It's the dream of every film geek to have a lead character in a film named after them. I'm sure it happens a lot to you, Mr. General Public – there are five 'H. Callahans' on the White Pages website in Sydney alone, and I'll bet at least two of them are 'Harrys'.
But for this humble movie nerd, monikered with the largely-forgettable name 'Simon Foster', the joy of hearing ones name bandied about on-screen with raffish movie star charm has entirely passed me by. Until now...
I got excited when I'd heard through the grapevine, that a character in Armando Iannuci's razor-sharp political satire In The Loop was indeed called 'Simon Foster' and that for most of the first third of the film he was referenced by his full name.
The grapevine gave no real details, mind you, but nor did I seek them out. I wanted Simon Foster's cinematic debut to be a slow reveal; this was my time to shine, and I was going to revel in it.
Oh, I've been close before, albeit on a first-name basis: Alan Arkin played a gullible professor in the awful 1980 comedy Simon (right). There was even a wizard once, Simon The Magician, played by Jack Palance in The Silver Chalice – the worst movie Paul Newman ever made, according to Paul Newman.
But what little I knew of In The Loop's Simon Foster seemed like the real deal – an up-and-coming young British politico with promise, pizzazz and upward mobility – character traits befitting my on-screen alter ego, I thought. And so it came to pass, that I settled into a small cinema (worryingly, the only patron at the session) to bask in the radiant glory of having my own name at the centre of the filmic universe.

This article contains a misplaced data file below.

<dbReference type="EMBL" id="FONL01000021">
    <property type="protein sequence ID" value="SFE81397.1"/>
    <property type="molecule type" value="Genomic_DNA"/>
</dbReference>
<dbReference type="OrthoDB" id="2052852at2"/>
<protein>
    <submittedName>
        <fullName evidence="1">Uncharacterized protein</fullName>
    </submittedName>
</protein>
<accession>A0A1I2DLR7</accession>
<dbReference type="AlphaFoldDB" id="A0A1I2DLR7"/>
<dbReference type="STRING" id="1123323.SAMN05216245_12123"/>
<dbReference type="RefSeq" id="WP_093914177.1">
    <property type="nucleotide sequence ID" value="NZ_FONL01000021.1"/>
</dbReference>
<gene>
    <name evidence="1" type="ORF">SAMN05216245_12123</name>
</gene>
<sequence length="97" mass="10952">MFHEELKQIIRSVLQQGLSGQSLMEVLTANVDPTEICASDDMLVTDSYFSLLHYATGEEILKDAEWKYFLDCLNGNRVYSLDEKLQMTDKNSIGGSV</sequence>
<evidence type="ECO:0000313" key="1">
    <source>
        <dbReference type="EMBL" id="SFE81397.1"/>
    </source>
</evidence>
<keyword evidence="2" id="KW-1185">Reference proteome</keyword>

At first, hearing one's name yelled in the darkened Dolby 5.0 confines of a cinema is disconcerting. It disorients you, messes slightly with your perceptions – all my life, movies have spoken at me; this movie was talking to me. I felt like a snoozing dog, who had heard his name spoken for no apparent reason and didn't know how to react.
But, like watching Avatar, I got used to the sense of woobly hyper-realism; of feeling- but not really being- involved. Ultimately, that was the least of the problems I had with In The Loop's Simon Foster. Because, you see, after waiting my whole life to cheer for myself on the big screen... well, turns out Simon Foster is an idiot.
And not your bumbling, lovable Mr Bean-esque idiot. No, he's an imbecile on a grand scale, a gaffe-prone sycophant who almost undoes British/American relations with his pathetic yearning for media acceptance and a dim-bulb approach to self-promotion.
Here's what some of the characters had to say about Simon Foster:
“You know, if I could, I'd punch you into paralysis!”
“You concentrate on nothing! You stay detached, or else that's what I'll do to your retinas.”
“If he'd asked you to fucking black up, or to give him your PIN number or to shit yourself, would you have done that?” [Response: "I would have blacked up, yes. It was radio, nobody would've known."
“In the words of the late, great Nat King fucking Cole, unforeseeable, that's what you are.”
“Simon, I called for back-up and you sat there like a dumb sack of shit. Only maybe worse, because, actually, on a molecular level, shit is probably fizzling with energy.”
Harsh words; all a bit too reminiscent of Christmas Day with the family. This was not how my name's big-screen debut was meant to go down.
The dream was destroyed. Visions of Alicia Silverstone (Google her, kids) leaning in and whispering “Kiss me, Simon Foster...” were fading; of a seething Alan Rickman barking to his henchmen “I want this Simon Foster dead!”, now just a cloudy memory. Simon Foster got his moment before the cameras; was ready for his close-up, Mr De Mille. And he blew it.